This is the way I was raised, and when I was a kid, I never had any doubt, it was the way I would always live even though I departed from it for several years.

3. Self Sufficiency

This term is a little deceptive, as I believe no one is doing it alone. What I mostly mean by this reason is the development of skills that enable me to provide for myself and my family. I am constantly trying to learn new things that allow me to do more and provide more without depending on someone else to do it for me.

I feel like this is important in a time when most skills of the past are forgotten by the majority of people, and we collectively have become more and more dependent on others to do things for us.

4. To Connect The Past With The Future

This means I want to teach my children and grandchildren what was handed down from my parents and grandparents. We are the link between the past and the future, and if that link doesn’t hold tight and connect the two, then they become separated from one another, and the legacy does not carry on.

My grandfather was a homesteader with serious carpentry skills; my dad grew up learning all that he taught him and then passed it down to me. I want to continue that legacy for many generations.

My dad, growing up homesteading in the 1950s.
My grandson, Maverick, planting seeds.

A while back, I was reading the classic novel, “Fahrenheit 451,” and came across this paragraph that seemed, quite frankly, a little out of place but also made me think about the legacy we leave behind by the things we do that last beyond us.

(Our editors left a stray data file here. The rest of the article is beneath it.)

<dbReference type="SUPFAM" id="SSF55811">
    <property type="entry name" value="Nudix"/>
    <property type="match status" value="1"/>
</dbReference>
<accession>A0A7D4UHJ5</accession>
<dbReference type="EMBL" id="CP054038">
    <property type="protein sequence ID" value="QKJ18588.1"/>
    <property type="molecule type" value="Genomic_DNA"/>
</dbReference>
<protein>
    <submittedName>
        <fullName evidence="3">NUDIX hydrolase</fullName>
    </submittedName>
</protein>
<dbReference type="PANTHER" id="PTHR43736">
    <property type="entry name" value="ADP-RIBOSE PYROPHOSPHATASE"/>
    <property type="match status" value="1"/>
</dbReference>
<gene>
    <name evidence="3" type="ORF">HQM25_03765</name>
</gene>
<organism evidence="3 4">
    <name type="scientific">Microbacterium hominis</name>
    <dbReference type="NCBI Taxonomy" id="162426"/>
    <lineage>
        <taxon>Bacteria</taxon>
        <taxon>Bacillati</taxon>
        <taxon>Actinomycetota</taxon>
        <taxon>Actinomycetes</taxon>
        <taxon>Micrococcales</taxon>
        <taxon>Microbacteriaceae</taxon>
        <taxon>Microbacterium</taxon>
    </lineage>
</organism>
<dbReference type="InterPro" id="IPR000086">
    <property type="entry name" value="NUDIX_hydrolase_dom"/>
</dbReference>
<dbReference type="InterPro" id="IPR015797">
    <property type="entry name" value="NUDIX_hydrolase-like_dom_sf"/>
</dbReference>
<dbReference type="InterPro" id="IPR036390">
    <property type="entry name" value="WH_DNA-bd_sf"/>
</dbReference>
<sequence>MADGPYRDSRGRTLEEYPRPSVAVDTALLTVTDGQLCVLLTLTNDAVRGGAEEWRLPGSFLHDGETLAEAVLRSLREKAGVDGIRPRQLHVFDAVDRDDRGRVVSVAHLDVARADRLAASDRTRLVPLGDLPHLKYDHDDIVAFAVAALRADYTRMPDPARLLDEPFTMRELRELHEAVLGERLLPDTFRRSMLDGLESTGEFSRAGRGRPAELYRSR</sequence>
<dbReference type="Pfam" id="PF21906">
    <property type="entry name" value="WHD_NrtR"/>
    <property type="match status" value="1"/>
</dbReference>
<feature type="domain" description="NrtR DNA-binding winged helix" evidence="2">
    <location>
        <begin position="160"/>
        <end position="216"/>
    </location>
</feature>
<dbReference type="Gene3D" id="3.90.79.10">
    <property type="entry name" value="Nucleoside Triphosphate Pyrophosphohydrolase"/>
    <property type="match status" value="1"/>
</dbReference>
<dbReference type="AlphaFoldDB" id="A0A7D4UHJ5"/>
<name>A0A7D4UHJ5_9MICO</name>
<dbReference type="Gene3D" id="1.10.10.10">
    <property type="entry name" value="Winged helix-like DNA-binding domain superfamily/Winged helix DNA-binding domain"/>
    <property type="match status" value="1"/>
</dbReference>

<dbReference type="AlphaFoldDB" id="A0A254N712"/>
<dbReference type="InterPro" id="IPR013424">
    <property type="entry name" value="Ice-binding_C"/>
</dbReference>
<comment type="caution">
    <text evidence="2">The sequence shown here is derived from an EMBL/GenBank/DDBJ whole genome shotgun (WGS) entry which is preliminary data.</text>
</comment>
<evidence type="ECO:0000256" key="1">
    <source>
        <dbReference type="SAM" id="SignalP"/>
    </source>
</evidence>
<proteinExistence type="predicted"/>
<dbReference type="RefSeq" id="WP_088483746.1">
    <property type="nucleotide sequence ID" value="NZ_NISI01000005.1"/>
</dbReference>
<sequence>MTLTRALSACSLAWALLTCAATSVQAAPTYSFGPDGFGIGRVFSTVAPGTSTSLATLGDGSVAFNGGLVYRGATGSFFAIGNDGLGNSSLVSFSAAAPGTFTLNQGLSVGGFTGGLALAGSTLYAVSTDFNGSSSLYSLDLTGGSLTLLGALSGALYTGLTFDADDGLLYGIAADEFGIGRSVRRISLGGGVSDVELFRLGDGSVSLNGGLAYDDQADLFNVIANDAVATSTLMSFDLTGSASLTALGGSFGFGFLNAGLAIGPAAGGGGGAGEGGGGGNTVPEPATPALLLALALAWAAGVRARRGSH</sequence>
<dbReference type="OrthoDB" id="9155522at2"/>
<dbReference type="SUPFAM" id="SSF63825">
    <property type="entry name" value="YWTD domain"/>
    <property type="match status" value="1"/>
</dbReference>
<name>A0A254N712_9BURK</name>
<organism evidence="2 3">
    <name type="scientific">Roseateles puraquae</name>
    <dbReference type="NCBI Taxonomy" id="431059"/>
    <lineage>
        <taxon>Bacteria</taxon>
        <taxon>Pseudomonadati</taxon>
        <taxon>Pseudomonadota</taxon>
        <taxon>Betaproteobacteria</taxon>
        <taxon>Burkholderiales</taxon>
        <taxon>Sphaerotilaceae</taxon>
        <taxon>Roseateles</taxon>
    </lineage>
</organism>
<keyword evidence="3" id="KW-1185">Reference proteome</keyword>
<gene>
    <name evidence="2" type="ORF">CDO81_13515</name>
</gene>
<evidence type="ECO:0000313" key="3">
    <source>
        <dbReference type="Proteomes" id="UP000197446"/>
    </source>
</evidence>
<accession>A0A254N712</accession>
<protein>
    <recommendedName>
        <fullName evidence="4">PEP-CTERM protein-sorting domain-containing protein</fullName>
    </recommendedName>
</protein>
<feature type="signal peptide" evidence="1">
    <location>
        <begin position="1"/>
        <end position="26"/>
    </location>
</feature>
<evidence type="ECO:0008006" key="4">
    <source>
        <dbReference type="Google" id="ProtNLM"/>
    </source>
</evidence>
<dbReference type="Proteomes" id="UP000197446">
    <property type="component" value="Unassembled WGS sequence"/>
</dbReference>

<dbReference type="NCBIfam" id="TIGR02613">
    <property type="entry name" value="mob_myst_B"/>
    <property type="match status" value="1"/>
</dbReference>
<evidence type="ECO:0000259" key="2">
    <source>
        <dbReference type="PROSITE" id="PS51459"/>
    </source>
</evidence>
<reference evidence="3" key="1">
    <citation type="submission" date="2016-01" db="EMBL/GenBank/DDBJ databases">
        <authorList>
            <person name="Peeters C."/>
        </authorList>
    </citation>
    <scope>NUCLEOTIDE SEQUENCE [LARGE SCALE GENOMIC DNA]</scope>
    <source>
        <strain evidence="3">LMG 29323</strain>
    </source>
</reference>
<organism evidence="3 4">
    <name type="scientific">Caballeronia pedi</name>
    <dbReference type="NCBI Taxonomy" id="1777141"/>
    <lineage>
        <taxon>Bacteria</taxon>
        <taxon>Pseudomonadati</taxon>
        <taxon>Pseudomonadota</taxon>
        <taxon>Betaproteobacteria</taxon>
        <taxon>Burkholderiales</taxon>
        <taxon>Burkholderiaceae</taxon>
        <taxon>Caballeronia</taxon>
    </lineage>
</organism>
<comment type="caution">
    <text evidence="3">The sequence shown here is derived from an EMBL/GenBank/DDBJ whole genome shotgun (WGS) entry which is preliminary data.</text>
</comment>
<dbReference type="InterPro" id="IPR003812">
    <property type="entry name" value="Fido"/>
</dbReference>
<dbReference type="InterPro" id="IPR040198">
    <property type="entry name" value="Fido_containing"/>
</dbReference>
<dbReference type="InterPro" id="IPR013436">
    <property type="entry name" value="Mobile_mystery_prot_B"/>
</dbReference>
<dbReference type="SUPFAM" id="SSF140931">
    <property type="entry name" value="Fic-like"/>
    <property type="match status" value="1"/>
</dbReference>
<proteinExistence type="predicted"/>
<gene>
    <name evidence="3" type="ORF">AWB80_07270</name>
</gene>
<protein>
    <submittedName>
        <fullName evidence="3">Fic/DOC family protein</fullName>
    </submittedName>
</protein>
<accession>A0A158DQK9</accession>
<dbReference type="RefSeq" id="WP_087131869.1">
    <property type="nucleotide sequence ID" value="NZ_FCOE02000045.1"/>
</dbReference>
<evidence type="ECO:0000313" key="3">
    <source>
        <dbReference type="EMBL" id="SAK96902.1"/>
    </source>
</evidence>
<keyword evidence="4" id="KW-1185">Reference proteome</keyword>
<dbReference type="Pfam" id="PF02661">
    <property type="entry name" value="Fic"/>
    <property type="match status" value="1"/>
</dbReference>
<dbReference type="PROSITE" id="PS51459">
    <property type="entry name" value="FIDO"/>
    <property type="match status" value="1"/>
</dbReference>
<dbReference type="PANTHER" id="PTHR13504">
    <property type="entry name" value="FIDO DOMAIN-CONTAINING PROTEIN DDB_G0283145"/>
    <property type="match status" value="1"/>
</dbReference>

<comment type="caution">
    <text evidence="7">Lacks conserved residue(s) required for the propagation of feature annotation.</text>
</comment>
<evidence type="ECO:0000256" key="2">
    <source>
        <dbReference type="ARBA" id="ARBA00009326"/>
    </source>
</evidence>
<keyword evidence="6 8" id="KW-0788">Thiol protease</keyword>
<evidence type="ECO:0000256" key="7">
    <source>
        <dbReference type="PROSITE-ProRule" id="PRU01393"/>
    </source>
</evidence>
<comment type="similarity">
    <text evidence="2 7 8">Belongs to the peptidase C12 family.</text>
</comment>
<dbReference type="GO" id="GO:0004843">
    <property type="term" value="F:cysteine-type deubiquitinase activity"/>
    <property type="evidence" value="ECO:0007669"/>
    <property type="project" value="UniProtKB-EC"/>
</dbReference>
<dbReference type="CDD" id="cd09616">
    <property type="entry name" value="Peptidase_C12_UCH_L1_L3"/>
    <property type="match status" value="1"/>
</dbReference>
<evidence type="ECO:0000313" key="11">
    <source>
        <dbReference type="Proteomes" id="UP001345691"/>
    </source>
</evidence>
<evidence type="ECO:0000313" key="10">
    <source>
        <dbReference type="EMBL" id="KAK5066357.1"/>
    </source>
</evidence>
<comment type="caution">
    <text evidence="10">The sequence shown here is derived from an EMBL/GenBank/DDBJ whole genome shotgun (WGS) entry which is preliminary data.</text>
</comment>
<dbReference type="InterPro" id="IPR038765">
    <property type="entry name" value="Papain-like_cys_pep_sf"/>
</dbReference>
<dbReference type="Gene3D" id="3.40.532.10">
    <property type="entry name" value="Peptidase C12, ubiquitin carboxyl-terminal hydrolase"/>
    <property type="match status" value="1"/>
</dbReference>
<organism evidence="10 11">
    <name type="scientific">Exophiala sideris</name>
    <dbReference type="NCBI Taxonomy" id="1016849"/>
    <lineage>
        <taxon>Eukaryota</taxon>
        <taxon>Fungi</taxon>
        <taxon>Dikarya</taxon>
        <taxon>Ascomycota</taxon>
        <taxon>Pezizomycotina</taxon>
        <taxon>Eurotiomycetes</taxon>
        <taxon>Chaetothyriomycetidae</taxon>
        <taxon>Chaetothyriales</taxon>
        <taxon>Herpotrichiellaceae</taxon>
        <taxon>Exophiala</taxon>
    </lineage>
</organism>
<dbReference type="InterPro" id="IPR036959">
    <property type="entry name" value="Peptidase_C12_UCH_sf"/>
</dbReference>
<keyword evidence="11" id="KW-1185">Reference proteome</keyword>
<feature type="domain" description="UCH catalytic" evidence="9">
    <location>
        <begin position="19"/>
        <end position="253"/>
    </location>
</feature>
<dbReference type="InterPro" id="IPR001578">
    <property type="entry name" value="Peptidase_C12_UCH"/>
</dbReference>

“Everyone must leave something behind when he dies, my grandfather said. A child or a book or a painting or a house or a wall built, or a pair of shoes made. Or a garden planted. Something your hand touched some way, so your soul has somewhere to go when you die, and when people look at that tree or that flower you planted, you’re there. It doesn’t matter what you do, he said, so long as you change something from the way it was before you touched it into something that’s like you after you take your hands away. The difference between the man who just cuts lawns and a real gardener is in the touching, he said. The lawn-cutter might just as well not have been there at all; the gardener will be there a lifetime.”
― Ray Bradbury, Fahrenheit 451

What did the generations before you leave for a legacy? What will YOU leave?

5. To Help The Environment

That’s right; I’m a bit of a tree hugger. I love nature and the beauty of the planet, and I want to preserve it for future generations. I believe homesteading is one of the most generous things we can do for our planet. Most homesteaders use organic practices that are good for the soil and nature in general.

Read this quote from one of my favorite authors: